Having the good fortune to live along a beautiful country road that weaves between woods and cow pastures, I can assert with authority that natural beauty is no deterrent to throwing litter along the roadside. By my count, the most littered beer can, by far, is Bud Lite. Marlboro, followed by Camel, is the most littered cigarette pack. Drivers ingest unhealthy crap purchased at convenience stores a couple of miles away. Some find it more convenient to throw stuff out the car window than to put it in trash cans or recycle bins. Litter has a perverse, persistent logic: Trash your body, then trash the environment.
When convenience is reinforced by presumed national security imperatives, environmental problems are magnified exponentially. Countries don’t go to the expense of investing in the infrastructure to build nuclear weapons unless they have serious security concerns. Serious security concerns invite short-cuts that result in big messes that are very costly to clean up. Or not clean up. Environmental hazards were an afterthought during the first nuclear age; ditto for the second.
Cost estimates of nuclear weapon-related programs still focus on the measurable – production costs, plus projected overruns – while sidestepping clean-up costs, which are hard to figure, plus inevitable overruns, which have never been estimated properly. For example, two recent studies trying to cost out the modernization and maintenance of US nuclear forces and warheads – a Congressional Budget Office estimate of $355 billion by 2023, and a James Martin Center for Nonproliferation Studies estimate of $1 trillion over the next 30 years – either do not include clean-up costs or barely address them.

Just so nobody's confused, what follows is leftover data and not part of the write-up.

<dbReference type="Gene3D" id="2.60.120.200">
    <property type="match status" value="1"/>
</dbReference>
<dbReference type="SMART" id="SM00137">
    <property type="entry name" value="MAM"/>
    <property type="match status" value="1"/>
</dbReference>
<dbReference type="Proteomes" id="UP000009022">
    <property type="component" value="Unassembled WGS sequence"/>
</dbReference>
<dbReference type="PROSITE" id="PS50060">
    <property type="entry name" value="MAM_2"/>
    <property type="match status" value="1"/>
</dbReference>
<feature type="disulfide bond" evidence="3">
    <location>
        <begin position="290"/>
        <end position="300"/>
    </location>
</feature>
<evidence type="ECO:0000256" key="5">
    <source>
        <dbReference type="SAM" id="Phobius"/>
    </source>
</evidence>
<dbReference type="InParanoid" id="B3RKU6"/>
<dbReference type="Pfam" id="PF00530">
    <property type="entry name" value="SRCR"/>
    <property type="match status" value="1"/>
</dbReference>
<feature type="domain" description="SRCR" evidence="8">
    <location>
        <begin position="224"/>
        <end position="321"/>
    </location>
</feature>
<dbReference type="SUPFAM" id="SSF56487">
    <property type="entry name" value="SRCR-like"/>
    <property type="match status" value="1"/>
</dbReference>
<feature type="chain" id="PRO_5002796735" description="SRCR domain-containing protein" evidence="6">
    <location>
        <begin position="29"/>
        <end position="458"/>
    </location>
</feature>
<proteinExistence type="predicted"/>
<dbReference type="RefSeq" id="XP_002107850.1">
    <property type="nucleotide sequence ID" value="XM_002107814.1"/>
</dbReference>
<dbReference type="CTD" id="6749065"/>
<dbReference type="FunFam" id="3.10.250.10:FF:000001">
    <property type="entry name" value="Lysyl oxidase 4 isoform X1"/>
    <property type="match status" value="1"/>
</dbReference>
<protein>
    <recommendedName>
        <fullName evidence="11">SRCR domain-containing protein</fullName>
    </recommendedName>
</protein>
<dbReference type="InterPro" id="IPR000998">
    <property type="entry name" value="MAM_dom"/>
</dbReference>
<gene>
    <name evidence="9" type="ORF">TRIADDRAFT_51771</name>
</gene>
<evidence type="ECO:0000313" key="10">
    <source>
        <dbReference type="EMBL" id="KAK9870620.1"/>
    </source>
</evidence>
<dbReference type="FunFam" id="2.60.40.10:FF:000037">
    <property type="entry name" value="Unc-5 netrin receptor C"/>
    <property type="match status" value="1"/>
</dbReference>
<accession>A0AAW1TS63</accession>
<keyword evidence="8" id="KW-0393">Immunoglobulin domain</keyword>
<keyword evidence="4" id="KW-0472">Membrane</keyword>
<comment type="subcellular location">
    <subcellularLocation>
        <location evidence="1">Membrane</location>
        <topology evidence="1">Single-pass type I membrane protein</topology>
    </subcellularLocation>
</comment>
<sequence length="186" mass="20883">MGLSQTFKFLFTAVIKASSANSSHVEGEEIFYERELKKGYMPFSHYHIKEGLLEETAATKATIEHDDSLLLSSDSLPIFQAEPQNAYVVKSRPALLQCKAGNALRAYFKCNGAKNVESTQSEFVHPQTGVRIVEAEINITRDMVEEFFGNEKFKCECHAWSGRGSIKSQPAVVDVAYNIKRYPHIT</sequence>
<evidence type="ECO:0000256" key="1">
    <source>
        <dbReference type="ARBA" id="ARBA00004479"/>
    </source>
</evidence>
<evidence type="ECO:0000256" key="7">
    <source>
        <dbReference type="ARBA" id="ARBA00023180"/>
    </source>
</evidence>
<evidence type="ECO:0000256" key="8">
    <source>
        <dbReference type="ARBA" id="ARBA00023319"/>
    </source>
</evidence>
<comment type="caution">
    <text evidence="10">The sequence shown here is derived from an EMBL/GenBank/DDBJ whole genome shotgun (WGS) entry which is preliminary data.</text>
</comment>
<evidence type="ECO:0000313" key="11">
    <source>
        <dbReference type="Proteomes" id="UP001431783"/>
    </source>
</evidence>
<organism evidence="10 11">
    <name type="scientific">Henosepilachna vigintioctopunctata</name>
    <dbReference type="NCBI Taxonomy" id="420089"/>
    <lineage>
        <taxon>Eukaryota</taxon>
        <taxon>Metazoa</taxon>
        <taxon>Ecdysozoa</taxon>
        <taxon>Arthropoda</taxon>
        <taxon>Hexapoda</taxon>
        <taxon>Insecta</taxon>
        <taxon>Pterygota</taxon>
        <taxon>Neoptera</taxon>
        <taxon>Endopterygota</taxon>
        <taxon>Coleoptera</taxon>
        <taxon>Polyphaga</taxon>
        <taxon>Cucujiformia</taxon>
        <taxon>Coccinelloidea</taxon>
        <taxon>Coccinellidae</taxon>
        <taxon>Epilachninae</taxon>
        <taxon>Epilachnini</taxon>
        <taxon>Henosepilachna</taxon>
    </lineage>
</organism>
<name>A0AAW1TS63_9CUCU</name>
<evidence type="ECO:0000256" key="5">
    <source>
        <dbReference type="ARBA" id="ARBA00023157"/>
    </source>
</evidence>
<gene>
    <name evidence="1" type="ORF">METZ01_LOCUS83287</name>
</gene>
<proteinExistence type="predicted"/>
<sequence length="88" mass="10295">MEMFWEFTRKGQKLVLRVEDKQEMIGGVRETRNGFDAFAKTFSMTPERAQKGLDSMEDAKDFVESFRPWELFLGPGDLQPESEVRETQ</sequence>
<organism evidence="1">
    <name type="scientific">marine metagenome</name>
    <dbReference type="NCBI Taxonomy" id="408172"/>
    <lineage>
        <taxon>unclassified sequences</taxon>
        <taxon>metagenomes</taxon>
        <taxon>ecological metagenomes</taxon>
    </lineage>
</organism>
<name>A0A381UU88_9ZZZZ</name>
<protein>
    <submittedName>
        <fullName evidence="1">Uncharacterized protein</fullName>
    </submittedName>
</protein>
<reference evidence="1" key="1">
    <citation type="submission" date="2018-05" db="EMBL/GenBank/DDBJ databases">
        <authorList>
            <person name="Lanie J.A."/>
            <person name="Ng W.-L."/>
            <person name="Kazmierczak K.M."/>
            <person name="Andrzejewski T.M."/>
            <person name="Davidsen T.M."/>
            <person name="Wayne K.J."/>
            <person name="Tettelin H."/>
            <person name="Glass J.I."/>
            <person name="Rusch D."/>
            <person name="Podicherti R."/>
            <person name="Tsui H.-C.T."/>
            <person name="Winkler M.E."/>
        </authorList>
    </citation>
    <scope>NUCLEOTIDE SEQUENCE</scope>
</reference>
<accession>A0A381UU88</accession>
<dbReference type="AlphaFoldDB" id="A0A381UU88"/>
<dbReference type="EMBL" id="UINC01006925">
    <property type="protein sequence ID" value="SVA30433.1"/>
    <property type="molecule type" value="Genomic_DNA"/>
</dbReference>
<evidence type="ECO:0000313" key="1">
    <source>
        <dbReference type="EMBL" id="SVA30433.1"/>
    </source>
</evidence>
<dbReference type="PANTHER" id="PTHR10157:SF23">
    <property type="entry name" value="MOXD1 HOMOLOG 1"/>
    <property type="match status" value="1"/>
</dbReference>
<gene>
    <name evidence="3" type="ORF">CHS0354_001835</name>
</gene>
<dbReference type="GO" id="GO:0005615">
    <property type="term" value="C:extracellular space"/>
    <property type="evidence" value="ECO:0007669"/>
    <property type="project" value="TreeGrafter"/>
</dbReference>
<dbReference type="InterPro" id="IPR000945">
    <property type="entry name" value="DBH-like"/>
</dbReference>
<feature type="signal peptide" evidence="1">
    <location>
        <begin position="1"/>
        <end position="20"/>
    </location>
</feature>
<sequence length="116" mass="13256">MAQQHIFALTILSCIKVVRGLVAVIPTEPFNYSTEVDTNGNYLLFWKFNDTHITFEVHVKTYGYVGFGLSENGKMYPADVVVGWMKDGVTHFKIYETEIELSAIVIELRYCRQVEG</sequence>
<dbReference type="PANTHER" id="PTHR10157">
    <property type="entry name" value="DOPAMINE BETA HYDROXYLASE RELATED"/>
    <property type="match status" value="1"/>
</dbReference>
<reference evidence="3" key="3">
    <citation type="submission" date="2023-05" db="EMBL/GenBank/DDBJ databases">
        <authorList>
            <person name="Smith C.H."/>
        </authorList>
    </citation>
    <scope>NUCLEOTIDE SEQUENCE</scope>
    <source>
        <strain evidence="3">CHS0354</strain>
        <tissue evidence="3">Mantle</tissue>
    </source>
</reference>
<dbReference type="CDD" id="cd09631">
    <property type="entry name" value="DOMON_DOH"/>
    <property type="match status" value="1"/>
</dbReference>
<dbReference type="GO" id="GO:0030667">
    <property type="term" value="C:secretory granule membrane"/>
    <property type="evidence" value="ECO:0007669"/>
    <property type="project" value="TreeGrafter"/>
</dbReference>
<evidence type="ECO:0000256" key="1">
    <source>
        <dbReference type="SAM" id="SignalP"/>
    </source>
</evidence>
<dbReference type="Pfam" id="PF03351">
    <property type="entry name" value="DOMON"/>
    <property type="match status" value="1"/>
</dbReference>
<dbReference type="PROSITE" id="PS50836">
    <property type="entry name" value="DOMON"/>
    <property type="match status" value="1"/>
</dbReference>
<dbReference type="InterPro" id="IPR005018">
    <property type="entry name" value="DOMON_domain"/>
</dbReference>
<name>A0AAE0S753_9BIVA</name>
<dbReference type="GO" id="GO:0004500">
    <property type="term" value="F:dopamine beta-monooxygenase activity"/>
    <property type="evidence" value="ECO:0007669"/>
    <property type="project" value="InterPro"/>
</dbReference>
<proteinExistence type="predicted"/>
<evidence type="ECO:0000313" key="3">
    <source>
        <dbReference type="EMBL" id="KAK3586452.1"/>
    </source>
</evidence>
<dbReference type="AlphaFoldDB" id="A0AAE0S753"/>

Then there’s the dismantlement, retirement, and health care costs associated with nuclear weapons. Air Force spokespersons have taken to comparing (favorably) their budget for strategic modernization programs to that of the US Postal Service, while neglecting to mention that the Congress now forces the Post Office to factor in pension costs when presenting its budget figures. Using this methodology, the Post Office’s revenues can’t meet expenses. What would US strategic modernization and nuclear laboratory costs be if these estimates included retiree and health care benefits?
A good friend of mine, Len Ackland, has written a fine book about the shortcuts and environmental degradation at Rocky Flats, near Denver. Every nation possessing nuclear weapons has similar messes and environmental time bombs. Which of these will wind up being most costly? Readers are invited to suggest nominations. Of all the environmental hazards the United States incurred when building the Bomb, the biggest sense of dread I feel relates to the magnificent Columbia River in Washington State. How much did Hanford really cost? Wait and see.